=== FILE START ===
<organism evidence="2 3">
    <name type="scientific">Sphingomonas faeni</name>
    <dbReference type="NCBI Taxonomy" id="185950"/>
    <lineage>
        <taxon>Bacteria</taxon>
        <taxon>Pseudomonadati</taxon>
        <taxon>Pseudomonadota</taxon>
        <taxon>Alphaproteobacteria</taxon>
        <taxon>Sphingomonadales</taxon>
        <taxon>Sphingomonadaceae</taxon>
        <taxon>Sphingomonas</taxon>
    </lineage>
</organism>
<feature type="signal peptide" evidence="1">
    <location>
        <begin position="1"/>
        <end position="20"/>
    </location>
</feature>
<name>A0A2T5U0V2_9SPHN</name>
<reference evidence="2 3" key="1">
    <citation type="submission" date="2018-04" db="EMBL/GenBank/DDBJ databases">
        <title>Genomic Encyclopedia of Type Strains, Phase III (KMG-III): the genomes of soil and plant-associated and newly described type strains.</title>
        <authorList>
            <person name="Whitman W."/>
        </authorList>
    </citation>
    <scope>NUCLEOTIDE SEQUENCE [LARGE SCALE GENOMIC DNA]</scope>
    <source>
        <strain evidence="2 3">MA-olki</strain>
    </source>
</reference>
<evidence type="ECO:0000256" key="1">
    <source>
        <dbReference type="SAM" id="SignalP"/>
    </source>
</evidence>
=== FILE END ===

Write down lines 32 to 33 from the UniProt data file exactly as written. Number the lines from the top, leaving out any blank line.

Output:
</reference>
<evidence type="ECO:0000256" key="1">